- Paperback: 384 pages
- Publisher: Oxford University Press; 4 edition (February 6, 2003)
- Language: English
- ISBN-10: 0195153162
- ISBN-13: 978-0195153163
- Product Dimensions: 7.9 x 0.8 x 5.3 inches
- Shipping Weight: 1.1 pounds (View shipping rates and policies)
- Average Customer Review: 6 customer reviews
- Amazon Best Sellers Rank: #455,205 in Books (See Top 100 in Books)
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Any Child Can Write Paperback – February 6, 2003
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From Library Journal
Notable for a positive, upbeat tone and readable, informal style, these books, by the author of several other titles on language skills, will motivate, even inspire, parents to supplement and enrich their children's learning experiences. Unlike most recent home-learning books, Any Child Can Read does not cover reading drills, phonetics, sight vocabulary, or sounding out. Rather than urging parents to teach reading, Wiener addresses the ways in which they can help children perform the intellectual tasks involved in critical reading: understanding concepts and meanings, developing skills of inference, determining differences, generalizing, extracting information, and drawing conclusions. He includes a fully annotated list of recommended books for grades one through six with suggestions for talking intelligently with children about the books. This will be a valuable tool for parents, and teachers will find many suggestions they can use in the classroom. Any Child Can Write , a revised edition of a 1978 best seller ( LJ 6/15/78) now out of print, outlines a home program that encourages creative writing. Word games, sentence crafts, autobiography, poetry, narration, painting word pictures, letter writing, and preparing school reports are covered. Appendixes list 100 topics for writing, dictionaries and wordbooks for children, and language skill books for parents. Libraries with the first edition may not find it necessary to acquire this one, although it does contain some updated material. Concerned parents and institutions without the first should have it.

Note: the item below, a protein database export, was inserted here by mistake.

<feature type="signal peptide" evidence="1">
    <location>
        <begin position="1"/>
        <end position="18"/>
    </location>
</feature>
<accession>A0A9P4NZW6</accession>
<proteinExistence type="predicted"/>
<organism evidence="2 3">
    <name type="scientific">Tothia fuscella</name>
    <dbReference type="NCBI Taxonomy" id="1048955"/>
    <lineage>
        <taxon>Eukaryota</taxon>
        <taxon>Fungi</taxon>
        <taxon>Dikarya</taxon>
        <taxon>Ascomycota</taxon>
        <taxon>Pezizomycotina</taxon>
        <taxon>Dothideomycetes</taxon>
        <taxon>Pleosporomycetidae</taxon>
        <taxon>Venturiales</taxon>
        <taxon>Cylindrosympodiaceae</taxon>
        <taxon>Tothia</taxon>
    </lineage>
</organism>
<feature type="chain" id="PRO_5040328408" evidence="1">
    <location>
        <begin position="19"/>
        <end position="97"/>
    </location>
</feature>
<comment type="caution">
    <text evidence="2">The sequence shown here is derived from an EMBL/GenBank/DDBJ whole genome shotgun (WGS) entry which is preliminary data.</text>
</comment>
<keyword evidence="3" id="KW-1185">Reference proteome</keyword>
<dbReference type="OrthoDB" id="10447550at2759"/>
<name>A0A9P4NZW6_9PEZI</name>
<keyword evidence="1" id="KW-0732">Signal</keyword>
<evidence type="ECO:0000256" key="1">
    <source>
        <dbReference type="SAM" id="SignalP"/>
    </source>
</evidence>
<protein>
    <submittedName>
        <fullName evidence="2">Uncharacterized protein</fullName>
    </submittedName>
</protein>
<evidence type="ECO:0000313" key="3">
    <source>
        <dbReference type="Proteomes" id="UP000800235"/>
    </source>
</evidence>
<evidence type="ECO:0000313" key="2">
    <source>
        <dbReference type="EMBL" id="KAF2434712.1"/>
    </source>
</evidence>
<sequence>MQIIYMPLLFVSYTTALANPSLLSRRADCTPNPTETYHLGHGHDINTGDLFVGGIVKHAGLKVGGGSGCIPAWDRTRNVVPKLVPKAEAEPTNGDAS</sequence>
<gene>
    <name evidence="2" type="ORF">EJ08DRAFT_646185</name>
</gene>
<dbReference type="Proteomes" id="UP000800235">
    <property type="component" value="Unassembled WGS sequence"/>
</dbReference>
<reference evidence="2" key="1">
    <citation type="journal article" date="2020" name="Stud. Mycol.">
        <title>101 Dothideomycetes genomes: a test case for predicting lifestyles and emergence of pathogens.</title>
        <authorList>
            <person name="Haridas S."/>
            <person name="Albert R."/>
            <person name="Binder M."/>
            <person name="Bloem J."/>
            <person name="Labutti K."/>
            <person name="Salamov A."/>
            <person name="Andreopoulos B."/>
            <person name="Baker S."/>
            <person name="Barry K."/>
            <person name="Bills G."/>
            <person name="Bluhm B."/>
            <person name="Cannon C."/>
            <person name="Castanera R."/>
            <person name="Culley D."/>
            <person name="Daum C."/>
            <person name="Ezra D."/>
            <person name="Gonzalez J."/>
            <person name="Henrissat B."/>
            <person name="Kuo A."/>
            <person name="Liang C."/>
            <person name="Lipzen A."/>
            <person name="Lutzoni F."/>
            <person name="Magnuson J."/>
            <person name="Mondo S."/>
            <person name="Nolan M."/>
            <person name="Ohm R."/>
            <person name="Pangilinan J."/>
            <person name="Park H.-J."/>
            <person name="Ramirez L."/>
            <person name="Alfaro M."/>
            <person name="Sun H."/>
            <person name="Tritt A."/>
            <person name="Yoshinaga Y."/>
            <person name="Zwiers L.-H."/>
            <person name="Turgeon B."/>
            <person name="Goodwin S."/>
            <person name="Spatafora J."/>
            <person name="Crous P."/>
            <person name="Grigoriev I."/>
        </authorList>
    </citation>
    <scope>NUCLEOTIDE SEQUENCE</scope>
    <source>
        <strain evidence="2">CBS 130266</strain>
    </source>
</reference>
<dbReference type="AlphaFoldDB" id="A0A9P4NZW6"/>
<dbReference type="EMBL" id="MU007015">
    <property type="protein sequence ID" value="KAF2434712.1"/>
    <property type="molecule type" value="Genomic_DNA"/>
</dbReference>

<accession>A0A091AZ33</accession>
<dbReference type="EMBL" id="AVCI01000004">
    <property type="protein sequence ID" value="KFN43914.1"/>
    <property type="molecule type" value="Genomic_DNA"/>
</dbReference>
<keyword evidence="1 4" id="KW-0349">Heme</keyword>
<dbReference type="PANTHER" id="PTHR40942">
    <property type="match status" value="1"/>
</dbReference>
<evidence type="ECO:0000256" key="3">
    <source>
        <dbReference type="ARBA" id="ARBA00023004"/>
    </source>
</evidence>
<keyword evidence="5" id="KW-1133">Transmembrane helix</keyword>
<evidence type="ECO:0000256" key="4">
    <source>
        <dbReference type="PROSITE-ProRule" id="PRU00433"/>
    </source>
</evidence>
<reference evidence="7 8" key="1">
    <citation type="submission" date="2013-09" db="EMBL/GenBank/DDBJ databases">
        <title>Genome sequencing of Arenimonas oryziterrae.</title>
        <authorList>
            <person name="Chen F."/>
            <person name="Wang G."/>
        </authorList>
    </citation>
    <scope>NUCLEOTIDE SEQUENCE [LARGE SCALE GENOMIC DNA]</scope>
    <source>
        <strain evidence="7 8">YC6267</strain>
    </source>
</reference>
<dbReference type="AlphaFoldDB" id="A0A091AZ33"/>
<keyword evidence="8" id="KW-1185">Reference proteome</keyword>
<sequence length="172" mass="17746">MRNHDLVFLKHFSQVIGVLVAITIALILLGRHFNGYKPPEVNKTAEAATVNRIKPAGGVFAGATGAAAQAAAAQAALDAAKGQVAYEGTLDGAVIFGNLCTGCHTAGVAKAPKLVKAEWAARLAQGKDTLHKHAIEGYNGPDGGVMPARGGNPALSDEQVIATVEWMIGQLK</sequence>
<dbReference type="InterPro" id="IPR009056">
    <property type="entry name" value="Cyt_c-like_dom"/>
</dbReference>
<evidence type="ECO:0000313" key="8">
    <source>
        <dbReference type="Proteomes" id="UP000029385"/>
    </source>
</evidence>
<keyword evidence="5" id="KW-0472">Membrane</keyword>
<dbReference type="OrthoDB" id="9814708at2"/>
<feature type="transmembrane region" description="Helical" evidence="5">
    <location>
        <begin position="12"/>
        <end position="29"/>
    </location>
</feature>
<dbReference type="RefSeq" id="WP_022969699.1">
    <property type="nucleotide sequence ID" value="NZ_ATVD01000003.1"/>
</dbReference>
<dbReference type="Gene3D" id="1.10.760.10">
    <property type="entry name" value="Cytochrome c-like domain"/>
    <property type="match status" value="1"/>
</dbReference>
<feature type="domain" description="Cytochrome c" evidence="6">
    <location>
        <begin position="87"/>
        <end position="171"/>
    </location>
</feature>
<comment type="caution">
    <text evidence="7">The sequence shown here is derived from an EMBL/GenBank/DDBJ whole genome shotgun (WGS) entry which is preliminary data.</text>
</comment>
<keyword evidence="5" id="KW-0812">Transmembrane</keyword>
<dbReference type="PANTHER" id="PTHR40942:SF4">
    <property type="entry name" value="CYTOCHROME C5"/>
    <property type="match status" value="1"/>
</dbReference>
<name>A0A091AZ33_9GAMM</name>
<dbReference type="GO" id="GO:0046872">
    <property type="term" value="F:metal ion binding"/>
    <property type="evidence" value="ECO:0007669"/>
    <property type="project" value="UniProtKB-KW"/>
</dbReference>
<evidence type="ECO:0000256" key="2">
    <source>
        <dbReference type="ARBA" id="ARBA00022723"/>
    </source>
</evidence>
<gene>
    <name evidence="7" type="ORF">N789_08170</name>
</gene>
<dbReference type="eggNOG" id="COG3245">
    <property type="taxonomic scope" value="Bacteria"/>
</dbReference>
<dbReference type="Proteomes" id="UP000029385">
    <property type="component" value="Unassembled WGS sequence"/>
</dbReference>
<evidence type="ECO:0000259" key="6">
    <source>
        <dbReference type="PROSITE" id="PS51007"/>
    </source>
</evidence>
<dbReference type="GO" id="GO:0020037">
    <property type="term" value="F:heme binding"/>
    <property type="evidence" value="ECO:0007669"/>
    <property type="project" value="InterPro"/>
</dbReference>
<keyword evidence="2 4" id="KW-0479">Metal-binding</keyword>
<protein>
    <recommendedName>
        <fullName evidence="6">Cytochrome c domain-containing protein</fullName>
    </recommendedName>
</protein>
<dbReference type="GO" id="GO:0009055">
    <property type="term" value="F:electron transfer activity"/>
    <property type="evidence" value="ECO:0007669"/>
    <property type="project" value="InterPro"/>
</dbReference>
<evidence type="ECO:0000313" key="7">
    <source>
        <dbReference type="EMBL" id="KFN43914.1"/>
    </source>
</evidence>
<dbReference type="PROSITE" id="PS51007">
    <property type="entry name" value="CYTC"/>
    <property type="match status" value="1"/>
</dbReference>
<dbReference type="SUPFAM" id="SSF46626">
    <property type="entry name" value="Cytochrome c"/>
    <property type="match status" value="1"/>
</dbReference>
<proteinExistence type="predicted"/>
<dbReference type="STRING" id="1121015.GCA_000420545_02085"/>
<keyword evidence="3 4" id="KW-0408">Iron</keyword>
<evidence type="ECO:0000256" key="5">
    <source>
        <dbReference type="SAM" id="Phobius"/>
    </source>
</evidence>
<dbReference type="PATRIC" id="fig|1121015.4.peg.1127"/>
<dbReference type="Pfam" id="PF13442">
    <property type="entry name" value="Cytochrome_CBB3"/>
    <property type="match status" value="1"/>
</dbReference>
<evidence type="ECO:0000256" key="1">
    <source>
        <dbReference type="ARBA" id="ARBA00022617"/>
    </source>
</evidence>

- Shirley L. Hopkinson, California State Univ., San Jose
Copyright 1990 Reed Business Information, Inc. --This text refers to an out of print or unavailable edition of this title.
"Engaging.... [Wiener] makes the job a serious kind of child's play, with some of the gratification instant to both parent and child."--Christian Science Monitor (on previous edition)
"Absolutely the best book ever written, and quite possibly the best that ever will be written, on teaching children to write."-Mary Pride, author of The New Big Book of Home Learning (on previous edition)
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Top customer reviews
I purchased this as a teacher resource alongside another curriculum, and it has helped me understand how to approach writing (and reading) from a written word perspective rather than just alphabet and phonics based instruction.
Recommended reading for parents and teachers - anyone who is wanting to help children learn to write.
I did not finish reading this book. In fact, I couldn't get much past the Introduction. I don't know if there's a gold-mine of great ideas in the remainder of the book because the earliest part of the book is so far out of step with the needs of parents today and what writing avenues are sensible for kids of today. I'm also skeptical that the author has any idea that some kids don't gravitate towards writing just because you had them help make grocery lists when they were 5. Some kids appear to have the genetic information from their father, say, who cannot write (handwriting), spell or compose in a legible, grammatically correct way, rather than having the genetic information of their mother, who wrote stories and poems at 11 years old. Just for a hypothetical, example.
It's unfortunate; I really wanted this book to be useful to me. The only reason I give it 2 stars and not 1 is because I didn't read the whole book, so perhaps it gets better later on.
Instead the author states: "A better synonym for creative writing is 'autobiography.' Those countless moments in an individual's life--brief, intense stretches of time--stud a child's day and glitter in his mind like diamonds long after the moments pass. By recalling those moments of experience through sensory language--specific, exact, sharply drawn--the young writer can practice the vital skills of writing. ...you should mine the riches of experiences in every child's world, riches for the pen or pencil to transform into record."
My children refer to the lists of tips I copied from "Any Child Can Write" as they write about their experiences, or a book they read, or a painting they studied. The lists help them write a description of a place or person or event. They also use more descriptive vocabulary as they write about a photo to place in their scrapbook. We find our writing has improved from our time with Mr. Wiener.